When Magic Johnson reported that he was HIV+ in 1991, researchers were immediately excited by what they called the Magic Effect. Despite the myth of heterosexual AIDS, AIDS hotlines were suddenly deluged by calls from hysterical Americans – both gay and heterosexual.
After his high-profile retirement, Johnson quietly resumed his life and hardly mentioned HIV or AIDS publicly. This led the pharmaceutically-funded POZ editor David Drake to wonder in 1996 how Magic managed to “charge ahead despite society’s hostile wish that a person facing a life-threatening illness must martyr himself away from ‘the living’ and disappear into a solemn containment…”
“Oblivion and self-pity” were not part of Johnson’s life. From 1990-1996, Johnson nurtured his familial, spiritual, and business connections. While fast-track homosexuals and meth addicts got sicker and sicker, Johnson still shows no sign of the alleged illness – even after 20 years.
In the same 1996 issue, in-your-face activist Larry Kramer weighed in:
(Magic) doesn’t have to do a fucking thing. He’s not using his power to change anything… Does it occur to Magic that there are available treatments… that will save lives? Does it occur to him that the entire continent of Africa has not received AZT because Glaxo refuses to give it to governments at a reduced price? Does it occur to him that, by speaking about this, he could shame Glaxo into doing it?
Other pharmaceutically-funded activists demanded that Johnson to lobby Congress, while another questioned Johnson’s racial obligations:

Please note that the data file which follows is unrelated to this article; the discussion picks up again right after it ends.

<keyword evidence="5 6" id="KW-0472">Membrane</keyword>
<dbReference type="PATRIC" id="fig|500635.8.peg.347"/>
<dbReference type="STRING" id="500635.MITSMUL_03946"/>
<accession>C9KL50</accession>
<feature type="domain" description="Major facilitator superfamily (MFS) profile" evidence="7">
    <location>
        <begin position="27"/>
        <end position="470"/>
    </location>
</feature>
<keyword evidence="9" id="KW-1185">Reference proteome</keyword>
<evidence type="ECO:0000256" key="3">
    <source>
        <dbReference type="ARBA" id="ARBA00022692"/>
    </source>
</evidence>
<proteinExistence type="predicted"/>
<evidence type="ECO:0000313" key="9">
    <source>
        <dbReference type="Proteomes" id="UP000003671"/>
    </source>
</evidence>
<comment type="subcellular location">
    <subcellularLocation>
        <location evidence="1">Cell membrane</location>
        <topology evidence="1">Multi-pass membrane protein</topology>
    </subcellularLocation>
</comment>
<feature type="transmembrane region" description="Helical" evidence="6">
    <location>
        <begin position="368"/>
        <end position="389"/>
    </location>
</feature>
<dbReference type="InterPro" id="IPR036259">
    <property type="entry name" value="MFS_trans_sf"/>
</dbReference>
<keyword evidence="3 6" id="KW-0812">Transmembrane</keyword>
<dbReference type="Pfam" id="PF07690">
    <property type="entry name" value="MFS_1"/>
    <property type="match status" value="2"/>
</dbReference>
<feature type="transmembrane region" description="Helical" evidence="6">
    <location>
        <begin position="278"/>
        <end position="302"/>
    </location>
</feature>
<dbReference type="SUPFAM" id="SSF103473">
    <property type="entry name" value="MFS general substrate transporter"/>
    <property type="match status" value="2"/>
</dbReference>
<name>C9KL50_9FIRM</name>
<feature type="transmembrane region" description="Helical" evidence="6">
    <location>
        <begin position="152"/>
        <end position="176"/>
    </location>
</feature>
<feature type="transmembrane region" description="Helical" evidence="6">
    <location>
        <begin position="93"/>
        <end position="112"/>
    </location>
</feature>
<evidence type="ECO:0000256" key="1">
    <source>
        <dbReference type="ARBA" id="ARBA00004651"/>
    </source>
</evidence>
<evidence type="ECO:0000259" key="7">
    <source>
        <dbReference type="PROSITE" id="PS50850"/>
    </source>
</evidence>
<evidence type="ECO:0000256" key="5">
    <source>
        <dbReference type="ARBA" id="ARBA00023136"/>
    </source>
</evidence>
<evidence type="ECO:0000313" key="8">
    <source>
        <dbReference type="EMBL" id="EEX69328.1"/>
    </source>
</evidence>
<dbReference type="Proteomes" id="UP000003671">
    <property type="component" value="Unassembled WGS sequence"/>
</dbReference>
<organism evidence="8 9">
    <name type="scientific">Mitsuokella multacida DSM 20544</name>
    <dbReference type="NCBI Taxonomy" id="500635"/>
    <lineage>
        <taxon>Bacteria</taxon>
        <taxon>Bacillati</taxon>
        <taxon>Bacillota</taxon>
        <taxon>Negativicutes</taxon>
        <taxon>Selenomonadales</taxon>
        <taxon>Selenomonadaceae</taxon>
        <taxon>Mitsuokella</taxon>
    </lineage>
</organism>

I’m really glad that he can ‘forget’ he has AIDS. But I hope I’m alive when his T-Cells drop and the first lesion shows up, and he realizes that he really does have this virus and it won’t go away… I know that denial doesn’t work.
Johnson’s reply: “I don’t let AIDS dominate my life… I know what I’m doing… and I don’t care what people say.”
Alluding to how Johnson acquired a gay disease, the POZ article concluded that it wouldn’t matter as long as he told the world “that even a ‘raging heterosexual’ like himself could get infected.”
To a businessman like Magic, speculation about his sexuality could have irrevocably harmed his reputation and business relationships – especially among blacks who are, as a group, less tolerant of homosexuals than other groups.
Unlike pharma-funded propagandist Peter Staley, who suffers from lipodystrophy and other HIV drug-caused ailments, there is no verifiable evidence that Magic Johnson ever took AIDS drugs. Not only did his wife declare that he was cured, Magic admitted that he had briefly used AZT. Asked why he stopped and what AIDS drugs he was taking, Johnson responded in Glaxo-speak: “The medication that I take is a decision that my doctors and I make.”
Magic’s didn’t start pushing AIDS drugs and tests in the black community until GlaxoSmithKline paid millions for Magic to push Combivir – a deal so lucrative that Magic’s ads soon appeared with celebratory stories of male prostitutes and bare-backers. In 2004, POZ named Magic their Man of the Year.
Although it’s hard to track down his complete financial arrangements, it now appears that Magic Johnson and his Magic Johnson Foundation has received nearly $1 billion to push AIDS drugs and testing in the black community. Test manufacturer Abbott Labs paid Johnson $60 million in 2006 alone – a small investment for propaganda that targets black communities and generates billions of dollars in annual revenue for his pharmaceutical masters.